Four tenets of social behavior also apply to the business world and the sales process.
The Cisco social media blog post “Social Media for Social Good – And, What The Business World Needs to Remember” captures 4 important points when performing social good: Focus on a single, clear goal; Reverse the rules, Tell a good (truthful) story and Design for collaboration. Here’s my take on how these points can be applied during the sales process to drive improved sales productivity, shorten sales cycles, improve forecasting, improve sales performance and increase sales.
Focus on a single, clear goal: Quite often we get wrapped up in all of the products and solutions we can provide to address a client engagement, forgetting about how complex our solution can appear. Focus on solving the problems C-Level executives and decision makers are attempting to address. Take it one step at a time, one problem at a time. Be clear, articulate, and always focus on the clients’ objectives.
Reverse the rules: I would almost call this “role reversal.” Put yourself in your client’s shoes. What are their priorities, concerns and issues? What is the impact on their organization, their clients and partners? Putting yourself in the client’s position and viewing their issues and how your solution addresses their priorities might give you additional, meaningful insight. And, it may help you identify additional questions to ask, contacts to engage or ways to financially justify your solution.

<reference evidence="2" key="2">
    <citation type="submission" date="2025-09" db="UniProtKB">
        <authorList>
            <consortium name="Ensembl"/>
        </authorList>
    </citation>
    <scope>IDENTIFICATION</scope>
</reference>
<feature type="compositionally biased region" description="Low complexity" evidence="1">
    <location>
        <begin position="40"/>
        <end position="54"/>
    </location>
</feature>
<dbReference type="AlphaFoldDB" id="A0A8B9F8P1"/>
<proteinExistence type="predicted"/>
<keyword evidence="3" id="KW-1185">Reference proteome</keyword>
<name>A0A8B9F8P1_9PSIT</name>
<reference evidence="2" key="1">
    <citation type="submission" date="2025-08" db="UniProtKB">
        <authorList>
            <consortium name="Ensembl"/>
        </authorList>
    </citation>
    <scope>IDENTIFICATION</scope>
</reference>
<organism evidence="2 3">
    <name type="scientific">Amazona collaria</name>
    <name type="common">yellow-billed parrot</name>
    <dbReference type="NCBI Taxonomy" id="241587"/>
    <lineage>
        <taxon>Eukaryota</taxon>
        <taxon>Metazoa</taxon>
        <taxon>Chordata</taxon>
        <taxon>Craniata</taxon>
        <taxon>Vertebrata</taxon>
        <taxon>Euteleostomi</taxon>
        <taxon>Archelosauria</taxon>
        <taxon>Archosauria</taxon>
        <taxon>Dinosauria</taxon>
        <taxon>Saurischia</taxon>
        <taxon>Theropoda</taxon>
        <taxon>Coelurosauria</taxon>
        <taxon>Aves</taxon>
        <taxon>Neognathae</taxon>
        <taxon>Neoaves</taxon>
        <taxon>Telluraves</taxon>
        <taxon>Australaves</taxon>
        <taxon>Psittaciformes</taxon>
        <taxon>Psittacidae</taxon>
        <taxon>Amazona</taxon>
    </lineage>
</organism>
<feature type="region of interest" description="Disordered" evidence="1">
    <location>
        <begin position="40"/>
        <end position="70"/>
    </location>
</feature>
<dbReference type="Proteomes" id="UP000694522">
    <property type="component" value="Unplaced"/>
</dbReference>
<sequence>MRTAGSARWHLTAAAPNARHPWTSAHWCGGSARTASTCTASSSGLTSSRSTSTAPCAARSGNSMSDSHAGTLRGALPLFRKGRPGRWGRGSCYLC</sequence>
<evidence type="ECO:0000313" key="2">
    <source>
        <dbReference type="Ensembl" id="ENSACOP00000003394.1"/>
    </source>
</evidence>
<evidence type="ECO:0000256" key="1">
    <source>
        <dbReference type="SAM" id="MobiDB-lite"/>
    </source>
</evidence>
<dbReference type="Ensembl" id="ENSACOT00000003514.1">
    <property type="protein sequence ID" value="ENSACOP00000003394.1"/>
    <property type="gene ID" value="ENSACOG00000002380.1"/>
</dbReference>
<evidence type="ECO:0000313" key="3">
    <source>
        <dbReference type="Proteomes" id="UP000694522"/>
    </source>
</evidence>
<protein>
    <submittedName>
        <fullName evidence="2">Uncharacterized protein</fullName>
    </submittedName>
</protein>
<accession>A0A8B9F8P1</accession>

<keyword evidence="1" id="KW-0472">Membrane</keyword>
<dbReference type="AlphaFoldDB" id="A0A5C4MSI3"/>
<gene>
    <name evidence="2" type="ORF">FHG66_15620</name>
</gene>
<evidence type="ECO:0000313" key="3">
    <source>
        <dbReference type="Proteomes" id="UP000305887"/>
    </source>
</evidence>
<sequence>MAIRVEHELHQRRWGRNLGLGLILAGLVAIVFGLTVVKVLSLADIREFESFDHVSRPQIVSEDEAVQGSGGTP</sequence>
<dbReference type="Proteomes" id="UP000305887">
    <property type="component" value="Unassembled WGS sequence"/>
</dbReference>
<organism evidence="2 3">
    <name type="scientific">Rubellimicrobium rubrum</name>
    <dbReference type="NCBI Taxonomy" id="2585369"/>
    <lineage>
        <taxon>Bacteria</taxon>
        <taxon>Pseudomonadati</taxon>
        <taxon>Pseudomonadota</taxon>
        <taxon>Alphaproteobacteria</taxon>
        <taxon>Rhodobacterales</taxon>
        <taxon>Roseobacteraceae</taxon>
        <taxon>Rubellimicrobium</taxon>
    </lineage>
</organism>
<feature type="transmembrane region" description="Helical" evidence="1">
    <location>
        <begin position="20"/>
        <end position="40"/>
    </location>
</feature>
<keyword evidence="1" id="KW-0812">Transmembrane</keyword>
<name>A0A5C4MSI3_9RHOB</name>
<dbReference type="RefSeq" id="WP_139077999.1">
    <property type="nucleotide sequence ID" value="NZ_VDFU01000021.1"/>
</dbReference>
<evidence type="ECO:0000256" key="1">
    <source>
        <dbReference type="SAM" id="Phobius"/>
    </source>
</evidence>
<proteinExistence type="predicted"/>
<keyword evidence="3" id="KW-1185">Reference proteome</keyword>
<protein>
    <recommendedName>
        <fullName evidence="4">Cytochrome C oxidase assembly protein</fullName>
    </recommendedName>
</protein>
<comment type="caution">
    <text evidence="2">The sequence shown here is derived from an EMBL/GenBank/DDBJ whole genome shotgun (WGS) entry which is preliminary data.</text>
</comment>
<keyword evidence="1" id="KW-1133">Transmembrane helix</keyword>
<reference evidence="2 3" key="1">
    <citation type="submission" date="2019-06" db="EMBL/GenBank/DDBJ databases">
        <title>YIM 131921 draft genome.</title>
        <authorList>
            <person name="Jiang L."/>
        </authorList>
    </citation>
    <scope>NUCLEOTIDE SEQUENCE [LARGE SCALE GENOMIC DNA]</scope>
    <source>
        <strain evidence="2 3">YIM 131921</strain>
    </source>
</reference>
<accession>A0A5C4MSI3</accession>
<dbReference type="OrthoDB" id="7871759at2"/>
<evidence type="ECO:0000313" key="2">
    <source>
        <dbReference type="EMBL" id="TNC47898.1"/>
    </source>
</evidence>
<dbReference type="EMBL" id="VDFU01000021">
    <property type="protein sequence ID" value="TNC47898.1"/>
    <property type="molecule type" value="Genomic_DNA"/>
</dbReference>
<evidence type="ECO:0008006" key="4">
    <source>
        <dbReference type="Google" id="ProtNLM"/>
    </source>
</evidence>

Tell a good(truthful) story: Reference stories or case study’s help to bring the value your company, products, services and solutions to light. They can clearly illustrate the business problem, how you solved it with your solution, the business impact, and the value the client received (lower operational expense, lower operating costs, improved service to clients, greater ability to address changing market dynamics. A reference story provides a connection between the client’s vision (what they want to achieve) and how they can get there.
Design for collaboration: Engage the client and work closely with their staff in identifying their goals and objectives. Work closely with them to understand how addressing (or, not addressing) the problem will affect their business, their clients and their partners. Then creatively explore options working to determine which solution best addresses their objectives.
Remember, just because you have the best, or lowest cost product, doesn’t necessarily guarantee winning the business. Even with a great product, a flawed, poorly executed sales process, can severely impact your chances of winning.